Nick Capodice: [00:07:02] But the guys who are writing what we call the anti federalist papers they wouldn't have actually called themselves into federalist right.

Hannah McCarthy: [00:07:09] No no way. Their opponents gave them that label which is actually a pretty strong PR move. Calling a group anti anything it just makes them seem negative and in this case the other group of guys calls themselves the federalists the anti federalists probably would have called them the anti little are Republicans.

Nick Capodice: [00:07:30] So when do the federalists actually enter the fight. So far we've just got this op ed by Cato.

Hannah McCarthy: [00:07:35] Yeah it's actually quite a while before the anti federalists make their move. The little r Republicans have published 21 statements by the time we hear from the pro Constitution guys which I found pretty surprising because when I learned about this time period in school I learned about the federalists the federalists were this big deal these guys who explained the Constitution and I'm almost certain that I didn't read a single anti federalist paper back then. And yet they were the ones who kicked everything off. We might not have the Federalist Papers as we know them today without the anti federalists.

Nick Capodice: [00:08:17] I'm guessing the pro Constitution framers get to a point where they're like all right enough. We can't let this go anymore. These guys are killing us with bad press.

Hannah McCarthy: [00:08:26] Exactly. And they're not just in New York anymore. Cato inspired critics in other states as well. But the soon to be capital F federalists aren't just sitting there twiddling their thumbs while all of this is going on. They're making plans and then October 27th it happens. The first federalist essay hits the presses of a new york paper.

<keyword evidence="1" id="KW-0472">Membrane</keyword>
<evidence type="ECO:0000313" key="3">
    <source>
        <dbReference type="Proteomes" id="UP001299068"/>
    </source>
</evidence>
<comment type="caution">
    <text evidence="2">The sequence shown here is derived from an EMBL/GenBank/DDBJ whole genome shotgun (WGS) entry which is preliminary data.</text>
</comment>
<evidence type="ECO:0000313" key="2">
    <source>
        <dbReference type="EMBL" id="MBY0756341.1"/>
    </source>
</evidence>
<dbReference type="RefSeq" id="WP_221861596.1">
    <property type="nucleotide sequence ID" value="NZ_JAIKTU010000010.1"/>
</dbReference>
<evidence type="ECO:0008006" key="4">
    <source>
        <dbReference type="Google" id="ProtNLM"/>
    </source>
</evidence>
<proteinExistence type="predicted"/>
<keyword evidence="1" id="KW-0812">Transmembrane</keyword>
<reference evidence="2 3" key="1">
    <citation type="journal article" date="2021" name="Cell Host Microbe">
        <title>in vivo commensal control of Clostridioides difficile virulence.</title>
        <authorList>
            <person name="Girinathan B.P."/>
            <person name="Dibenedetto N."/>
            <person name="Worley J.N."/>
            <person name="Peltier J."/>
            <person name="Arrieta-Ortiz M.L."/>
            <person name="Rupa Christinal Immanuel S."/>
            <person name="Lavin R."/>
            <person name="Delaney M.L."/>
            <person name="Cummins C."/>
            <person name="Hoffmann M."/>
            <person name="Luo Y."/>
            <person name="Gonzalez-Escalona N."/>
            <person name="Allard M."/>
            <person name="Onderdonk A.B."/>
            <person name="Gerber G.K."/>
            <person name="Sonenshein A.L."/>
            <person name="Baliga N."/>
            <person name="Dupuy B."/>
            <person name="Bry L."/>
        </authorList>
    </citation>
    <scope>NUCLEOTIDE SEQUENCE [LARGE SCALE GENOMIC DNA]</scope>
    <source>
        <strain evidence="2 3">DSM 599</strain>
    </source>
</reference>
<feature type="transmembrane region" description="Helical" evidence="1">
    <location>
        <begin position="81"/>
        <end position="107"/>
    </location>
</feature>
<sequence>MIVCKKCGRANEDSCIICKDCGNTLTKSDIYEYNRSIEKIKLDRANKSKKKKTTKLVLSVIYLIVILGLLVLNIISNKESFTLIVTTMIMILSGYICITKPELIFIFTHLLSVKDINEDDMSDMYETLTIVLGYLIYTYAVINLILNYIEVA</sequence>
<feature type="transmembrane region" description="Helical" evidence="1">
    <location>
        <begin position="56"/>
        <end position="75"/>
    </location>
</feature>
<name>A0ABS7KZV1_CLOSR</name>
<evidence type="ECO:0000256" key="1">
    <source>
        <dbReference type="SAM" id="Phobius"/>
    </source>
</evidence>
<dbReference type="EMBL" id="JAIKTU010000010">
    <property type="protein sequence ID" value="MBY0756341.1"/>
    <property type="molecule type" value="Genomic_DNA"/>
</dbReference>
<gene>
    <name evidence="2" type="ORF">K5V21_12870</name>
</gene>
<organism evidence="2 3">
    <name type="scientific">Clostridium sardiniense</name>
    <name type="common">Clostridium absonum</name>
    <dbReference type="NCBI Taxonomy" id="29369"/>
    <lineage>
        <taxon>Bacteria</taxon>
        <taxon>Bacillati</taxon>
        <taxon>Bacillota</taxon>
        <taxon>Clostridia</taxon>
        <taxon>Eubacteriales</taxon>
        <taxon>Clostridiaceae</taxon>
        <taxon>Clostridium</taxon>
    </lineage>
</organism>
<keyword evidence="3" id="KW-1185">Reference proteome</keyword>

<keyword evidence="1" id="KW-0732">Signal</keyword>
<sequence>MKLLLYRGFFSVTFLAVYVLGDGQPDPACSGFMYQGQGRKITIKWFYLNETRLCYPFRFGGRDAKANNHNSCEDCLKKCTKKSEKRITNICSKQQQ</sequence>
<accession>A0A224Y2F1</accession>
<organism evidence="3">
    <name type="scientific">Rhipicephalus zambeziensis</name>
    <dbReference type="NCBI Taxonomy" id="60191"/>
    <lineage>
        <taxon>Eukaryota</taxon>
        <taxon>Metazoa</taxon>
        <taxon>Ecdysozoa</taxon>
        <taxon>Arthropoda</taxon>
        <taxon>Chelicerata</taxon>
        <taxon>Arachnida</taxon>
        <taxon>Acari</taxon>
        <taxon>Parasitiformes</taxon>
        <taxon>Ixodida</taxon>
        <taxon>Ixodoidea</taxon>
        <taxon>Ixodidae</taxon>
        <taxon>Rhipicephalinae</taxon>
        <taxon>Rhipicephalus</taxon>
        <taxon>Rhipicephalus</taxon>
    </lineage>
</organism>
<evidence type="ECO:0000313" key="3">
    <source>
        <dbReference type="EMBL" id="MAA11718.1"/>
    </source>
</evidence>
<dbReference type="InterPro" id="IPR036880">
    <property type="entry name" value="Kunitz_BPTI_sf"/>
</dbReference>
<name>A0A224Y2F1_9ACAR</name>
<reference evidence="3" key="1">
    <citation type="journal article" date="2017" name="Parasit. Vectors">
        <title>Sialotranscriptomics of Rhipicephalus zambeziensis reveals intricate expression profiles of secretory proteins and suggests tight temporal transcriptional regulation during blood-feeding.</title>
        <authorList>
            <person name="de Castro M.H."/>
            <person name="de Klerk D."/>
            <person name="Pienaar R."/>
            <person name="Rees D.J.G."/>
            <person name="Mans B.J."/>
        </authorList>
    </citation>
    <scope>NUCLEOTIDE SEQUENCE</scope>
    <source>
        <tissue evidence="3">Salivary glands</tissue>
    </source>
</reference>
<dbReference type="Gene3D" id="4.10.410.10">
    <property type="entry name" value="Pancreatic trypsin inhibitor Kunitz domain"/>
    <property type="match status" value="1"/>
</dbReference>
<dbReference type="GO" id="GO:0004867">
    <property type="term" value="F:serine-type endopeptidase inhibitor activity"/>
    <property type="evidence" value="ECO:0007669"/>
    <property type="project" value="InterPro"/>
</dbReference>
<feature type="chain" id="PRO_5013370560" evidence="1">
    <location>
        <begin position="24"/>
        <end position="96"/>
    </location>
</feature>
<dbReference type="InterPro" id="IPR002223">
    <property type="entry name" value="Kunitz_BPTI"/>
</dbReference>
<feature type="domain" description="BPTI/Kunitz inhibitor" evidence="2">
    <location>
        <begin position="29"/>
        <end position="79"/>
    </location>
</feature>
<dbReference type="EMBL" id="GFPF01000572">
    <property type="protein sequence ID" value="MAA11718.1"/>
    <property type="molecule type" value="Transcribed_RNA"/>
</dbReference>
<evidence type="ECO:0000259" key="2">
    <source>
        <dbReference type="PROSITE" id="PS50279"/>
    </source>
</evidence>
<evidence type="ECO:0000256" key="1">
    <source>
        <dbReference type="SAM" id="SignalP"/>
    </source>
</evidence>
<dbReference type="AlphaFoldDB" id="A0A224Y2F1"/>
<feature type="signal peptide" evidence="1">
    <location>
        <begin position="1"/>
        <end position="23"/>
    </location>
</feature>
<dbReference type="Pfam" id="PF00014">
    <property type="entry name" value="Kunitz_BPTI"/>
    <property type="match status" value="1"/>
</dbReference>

Claire Griffin: [00:08:51] Number one the very first one written by Alexander Hamilton in which he's laying out the case for a new constitution something to replace the Articles of Confederation.

Hannah McCarthy: [00:09:04] Federalist 1 otherwise known as Publius one.

Nick Capodice: [00:09:09] Publius?

Hannah McCarthy: [00:09:10] Yes it's a silly sounding name Pubilius was a guy in ancient Rome who helped to overthrow the monarchy and create the Republic of the people.

Nick Capodice: [00:09:19] That is a clever move by Hamilton Right. Because Cato kicked things off in the name that's in defense of the Republic and then Hamilton comes back at him like No way man. You got this all wrong. I'm the guy who establishes a representative government. I'm the guy that gives power to the people. You must be the other guy.

Claire Griffin: [00:09:37] What I love about Federalist number one is that Hamilton refers to the fact that the American people now have a chance to make decisions to create a government based on reflection and choice not accident and force.